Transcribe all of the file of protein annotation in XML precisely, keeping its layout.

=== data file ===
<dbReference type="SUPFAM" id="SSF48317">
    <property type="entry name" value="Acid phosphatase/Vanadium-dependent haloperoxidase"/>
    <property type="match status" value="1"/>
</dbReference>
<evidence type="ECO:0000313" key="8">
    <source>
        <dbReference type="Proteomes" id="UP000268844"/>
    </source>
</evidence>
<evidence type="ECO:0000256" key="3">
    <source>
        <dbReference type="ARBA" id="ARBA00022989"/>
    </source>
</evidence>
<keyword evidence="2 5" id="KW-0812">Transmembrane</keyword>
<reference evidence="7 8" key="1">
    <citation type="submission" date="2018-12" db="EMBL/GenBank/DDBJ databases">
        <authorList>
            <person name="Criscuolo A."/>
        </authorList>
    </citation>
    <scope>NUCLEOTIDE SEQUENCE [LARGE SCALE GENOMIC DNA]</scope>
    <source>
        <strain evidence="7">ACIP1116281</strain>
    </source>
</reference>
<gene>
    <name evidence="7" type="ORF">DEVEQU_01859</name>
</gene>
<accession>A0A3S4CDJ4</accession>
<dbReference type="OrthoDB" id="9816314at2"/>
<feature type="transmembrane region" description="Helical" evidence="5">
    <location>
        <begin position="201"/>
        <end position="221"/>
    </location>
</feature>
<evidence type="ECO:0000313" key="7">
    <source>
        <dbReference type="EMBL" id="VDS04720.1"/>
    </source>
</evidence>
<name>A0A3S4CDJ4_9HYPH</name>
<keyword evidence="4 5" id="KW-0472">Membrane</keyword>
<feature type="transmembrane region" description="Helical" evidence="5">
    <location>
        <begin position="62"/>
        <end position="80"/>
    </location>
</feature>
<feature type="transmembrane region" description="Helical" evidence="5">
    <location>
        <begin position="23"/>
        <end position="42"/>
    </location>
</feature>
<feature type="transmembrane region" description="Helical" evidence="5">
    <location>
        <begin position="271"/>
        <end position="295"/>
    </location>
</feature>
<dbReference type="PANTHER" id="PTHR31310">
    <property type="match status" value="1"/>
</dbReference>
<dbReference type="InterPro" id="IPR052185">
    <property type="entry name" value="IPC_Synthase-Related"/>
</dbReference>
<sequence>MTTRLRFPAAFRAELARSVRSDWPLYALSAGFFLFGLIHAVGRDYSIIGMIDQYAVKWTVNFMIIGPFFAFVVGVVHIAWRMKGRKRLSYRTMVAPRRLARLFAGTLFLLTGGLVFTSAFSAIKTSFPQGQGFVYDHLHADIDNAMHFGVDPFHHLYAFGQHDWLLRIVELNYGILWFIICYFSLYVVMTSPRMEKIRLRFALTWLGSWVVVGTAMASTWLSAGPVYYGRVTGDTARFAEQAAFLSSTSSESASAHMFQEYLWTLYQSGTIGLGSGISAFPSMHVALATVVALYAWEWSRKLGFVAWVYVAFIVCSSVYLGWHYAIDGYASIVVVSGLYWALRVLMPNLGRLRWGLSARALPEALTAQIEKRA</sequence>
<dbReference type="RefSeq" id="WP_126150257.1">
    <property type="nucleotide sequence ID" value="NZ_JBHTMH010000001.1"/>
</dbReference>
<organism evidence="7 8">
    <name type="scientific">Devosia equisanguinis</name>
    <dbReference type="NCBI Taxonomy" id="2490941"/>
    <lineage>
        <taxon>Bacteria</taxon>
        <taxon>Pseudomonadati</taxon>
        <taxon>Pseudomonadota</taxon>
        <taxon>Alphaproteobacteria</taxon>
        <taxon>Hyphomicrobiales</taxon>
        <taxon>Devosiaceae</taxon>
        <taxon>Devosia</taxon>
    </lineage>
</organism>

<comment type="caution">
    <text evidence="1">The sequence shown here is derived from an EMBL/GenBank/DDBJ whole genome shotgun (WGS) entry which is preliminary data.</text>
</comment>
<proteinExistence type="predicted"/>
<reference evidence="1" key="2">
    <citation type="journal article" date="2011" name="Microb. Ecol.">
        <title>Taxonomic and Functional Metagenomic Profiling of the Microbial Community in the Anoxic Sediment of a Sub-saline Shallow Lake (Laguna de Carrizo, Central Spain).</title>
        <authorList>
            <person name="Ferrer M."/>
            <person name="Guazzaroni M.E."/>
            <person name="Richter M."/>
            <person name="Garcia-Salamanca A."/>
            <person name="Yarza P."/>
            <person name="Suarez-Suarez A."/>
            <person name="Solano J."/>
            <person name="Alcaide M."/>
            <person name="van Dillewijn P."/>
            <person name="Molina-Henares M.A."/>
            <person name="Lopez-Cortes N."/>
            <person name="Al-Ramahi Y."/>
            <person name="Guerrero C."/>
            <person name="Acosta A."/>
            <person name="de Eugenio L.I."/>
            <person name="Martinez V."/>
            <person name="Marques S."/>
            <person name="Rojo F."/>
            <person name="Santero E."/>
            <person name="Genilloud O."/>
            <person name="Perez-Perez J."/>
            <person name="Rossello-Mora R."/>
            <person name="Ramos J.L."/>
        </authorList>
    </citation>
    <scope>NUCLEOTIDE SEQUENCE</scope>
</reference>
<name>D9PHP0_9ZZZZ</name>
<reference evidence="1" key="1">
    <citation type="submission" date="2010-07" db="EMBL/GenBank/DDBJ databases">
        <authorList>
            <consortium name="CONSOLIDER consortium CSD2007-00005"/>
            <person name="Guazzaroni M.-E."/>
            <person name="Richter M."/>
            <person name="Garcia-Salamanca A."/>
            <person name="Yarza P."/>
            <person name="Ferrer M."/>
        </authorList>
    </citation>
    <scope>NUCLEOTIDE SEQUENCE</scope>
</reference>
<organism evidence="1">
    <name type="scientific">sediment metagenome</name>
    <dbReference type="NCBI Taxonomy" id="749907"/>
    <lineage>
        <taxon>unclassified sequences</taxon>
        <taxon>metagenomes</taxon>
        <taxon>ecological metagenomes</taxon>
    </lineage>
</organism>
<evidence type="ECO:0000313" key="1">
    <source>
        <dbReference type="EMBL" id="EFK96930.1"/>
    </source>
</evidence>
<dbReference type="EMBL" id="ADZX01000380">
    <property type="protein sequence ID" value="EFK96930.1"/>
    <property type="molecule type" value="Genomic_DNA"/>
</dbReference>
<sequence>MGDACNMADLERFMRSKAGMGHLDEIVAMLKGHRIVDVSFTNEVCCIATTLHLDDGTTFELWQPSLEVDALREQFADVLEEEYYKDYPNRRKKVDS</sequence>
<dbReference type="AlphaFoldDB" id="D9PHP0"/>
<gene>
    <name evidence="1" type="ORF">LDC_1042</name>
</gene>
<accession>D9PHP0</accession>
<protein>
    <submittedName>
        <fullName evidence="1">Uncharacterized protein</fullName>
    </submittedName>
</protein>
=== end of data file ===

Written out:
<dbReference type="SUPFAM" id="SSF48317">
    <property type="entry name" value="Acid phosphatase/Vanadium-dependent haloperoxidase"/>
    <property type="match status" value="1"/>
</dbReference>
<evidence type="ECO:0000313" key="8">
    <source>
        <dbReference type="Proteomes" id="UP000268844"/>
    </source>
</evidence>
<evidence type="ECO:0000256" key="3">
    <source>
        <dbReference type="ARBA" id="ARBA00022989"/>
    </source>
</evidence>
<keyword evidence="2 5" id="KW-0812">Transmembrane</keyword>
<reference evidence="7 8" key="1">
    <citation type="submission" date="2018-12" db="EMBL/GenBank/DDBJ databases">
        <authorList>
            <person name="Criscuolo A."/>
        </authorList>
    </citation>
    <scope>NUCLEOTIDE SEQUENCE [LARGE SCALE GENOMIC DNA]</scope>
    <source>
        <strain evidence="7">ACIP1116281</strain>
    </source>
</reference>
<gene>
    <name evidence="7" type="ORF">DEVEQU_01859</name>
</gene>
<accession>A0A3S4CDJ4</accession>
<dbReference type="OrthoDB" id="9816314at2"/>
<feature type="transmembrane region" description="Helical" evidence="5">
    <location>
        <begin position="201"/>
        <end position="221"/>
    </location>
</feature>
<evidence type="ECO:0000313" key="7">
    <source>
        <dbReference type="EMBL" id="VDS04720.1"/>
    </source>
</evidence>
<name>A0A3S4CDJ4_9HYPH</name>
<keyword evidence="4 5" id="KW-0472">Membrane</keyword>
<feature type="transmembrane region" description="Helical" evidence="5">
    <location>
        <begin position="62"/>
        <end position="80"/>
    </location>
</feature>
<feature type="transmembrane region" description="Helical" evidence="5">
    <location>
        <begin position="23"/>
        <end position="42"/>
    </location>
</feature>
<feature type="transmembrane region" description="Helical" evidence="5">
    <location>
        <begin position="271"/>
        <end position="295"/>
    </location>
</feature>
<dbReference type="PANTHER" id="PTHR31310">
    <property type="match status" value="1"/>
</dbReference>
<dbReference type="InterPro" id="IPR052185">
    <property type="entry name" value="IPC_Synthase-Related"/>
</dbReference>
<sequence>MTTRLRFPAAFRAELARSVRSDWPLYALSAGFFLFGLIHAVGRDYSIIGMIDQYAVKWTVNFMIIGPFFAFVVGVVHIAWRMKGRKRLSYRTMVAPRRLARLFAGTLFLLTGGLVFTSAFSAIKTSFPQGQGFVYDHLHADIDNAMHFGVDPFHHLYAFGQHDWLLRIVELNYGILWFIICYFSLYVVMTSPRMEKIRLRFALTWLGSWVVVGTAMASTWLSAGPVYYGRVTGDTARFAEQAAFLSSTSSESASAHMFQEYLWTLYQSGTIGLGSGISAFPSMHVALATVVALYAWEWSRKLGFVAWVYVAFIVCSSVYLGWHYAIDGYASIVVVSGLYWALRVLMPNLGRLRWGLSARALPEALTAQIEKRA</sequence>
<dbReference type="RefSeq" id="WP_126150257.1">
    <property type="nucleotide sequence ID" value="NZ_JBHTMH010000001.1"/>
</dbReference>
<organism evidence="7 8">
    <name type="scientific">Devosia equisanguinis</name>
    <dbReference type="NCBI Taxonomy" id="2490941"/>
    <lineage>
        <taxon>Bacteria</taxon>
        <taxon>Pseudomonadati</taxon>
        <taxon>Pseudomonadota</taxon>
        <taxon>Alphaproteobacteria</taxon>
        <taxon>Hyphomicrobiales</taxon>
        <taxon>Devosiaceae</taxon>
        <taxon>Devosia</taxon>
    </lineage>
</organism>

<comment type="caution">
    <text evidence="1">The sequence shown here is derived from an EMBL/GenBank/DDBJ whole genome shotgun (WGS) entry which is preliminary data.</text>
</comment>
<proteinExistence type="predicted"/>
<reference evidence="1" key="2">
    <citation type="journal article" date="2011" name="Microb. Ecol.">
        <title>Taxonomic and Functional Metagenomic Profiling of the Microbial Community in the Anoxic Sediment of a Sub-saline Shallow Lake (Laguna de Carrizo, Central Spain).</title>
        <authorList>
            <person name="Ferrer M."/>
            <person name="Guazzaroni M.E."/>
            <person name="Richter M."/>
            <person name="Garcia-Salamanca A."/>
            <person name="Yarza P."/>
            <person name="Suarez-Suarez A."/>
            <person name="Solano J."/>
            <person name="Alcaide M."/>
            <person name="van Dillewijn P."/>
            <person name="Molina-Henares M.A."/>
            <person name="Lopez-Cortes N."/>
            <person name="Al-Ramahi Y."/>
            <person name="Guerrero C."/>
            <person name="Acosta A."/>
            <person name="de Eugenio L.I."/>
            <person name="Martinez V."/>
            <person name="Marques S."/>
            <person name="Rojo F."/>
            <person name="Santero E."/>
            <person name="Genilloud O."/>
            <person name="Perez-Perez J."/>
            <person name="Rossello-Mora R."/>
            <person name="Ramos J.L."/>
        </authorList>
    </citation>
    <scope>NUCLEOTIDE SEQUENCE</scope>
</reference>
<name>D9PHP0_9ZZZZ</name>
<reference evidence="1" key="1">
    <citation type="submission" date="2010-07" db="EMBL/GenBank/DDBJ databases">
        <authorList>
            <consortium name="CONSOLIDER consortium CSD2007-00005"/>
            <person name="Guazzaroni M.-E."/>
            <person name="Richter M."/>
            <person name="Garcia-Salamanca A."/>
            <person name="Yarza P."/>
            <person name="Ferrer M."/>
        </authorList>
    </citation>
    <scope>NUCLEOTIDE SEQUENCE</scope>
</reference>
<organism evidence="1">
    <name type="scientific">sediment metagenome</name>
    <dbReference type="NCBI Taxonomy" id="749907"/>
    <lineage>
        <taxon>unclassified sequences</taxon>
        <taxon>metagenomes</taxon>
        <taxon>ecological metagenomes</taxon>
    </lineage>
</organism>
<evidence type="ECO:0000313" key="1">
    <source>
        <dbReference type="EMBL" id="EFK96930.1"/>
    </source>
</evidence>
<dbReference type="EMBL" id="ADZX01000380">
    <property type="protein sequence ID" value="EFK96930.1"/>
    <property type="molecule type" value="Genomic_DNA"/>
</dbReference>
<sequence>MGDACNMADLERFMRSKAGMGHLDEIVAMLKGHRIVDVSFTNEVCCIATTLHLDDGTTFELWQPSLEVDALREQFADVLEEEYYKDYPNRRKKVDS</sequence>
<dbReference type="AlphaFoldDB" id="D9PHP0"/>
<gene>
    <name evidence="1" type="ORF">LDC_1042</name>
</gene>
<accession>D9PHP0</accession>
<protein>
    <submittedName>
        <fullName evidence="1">Uncharacterized protein</fullName>
    </submittedName>
</protein>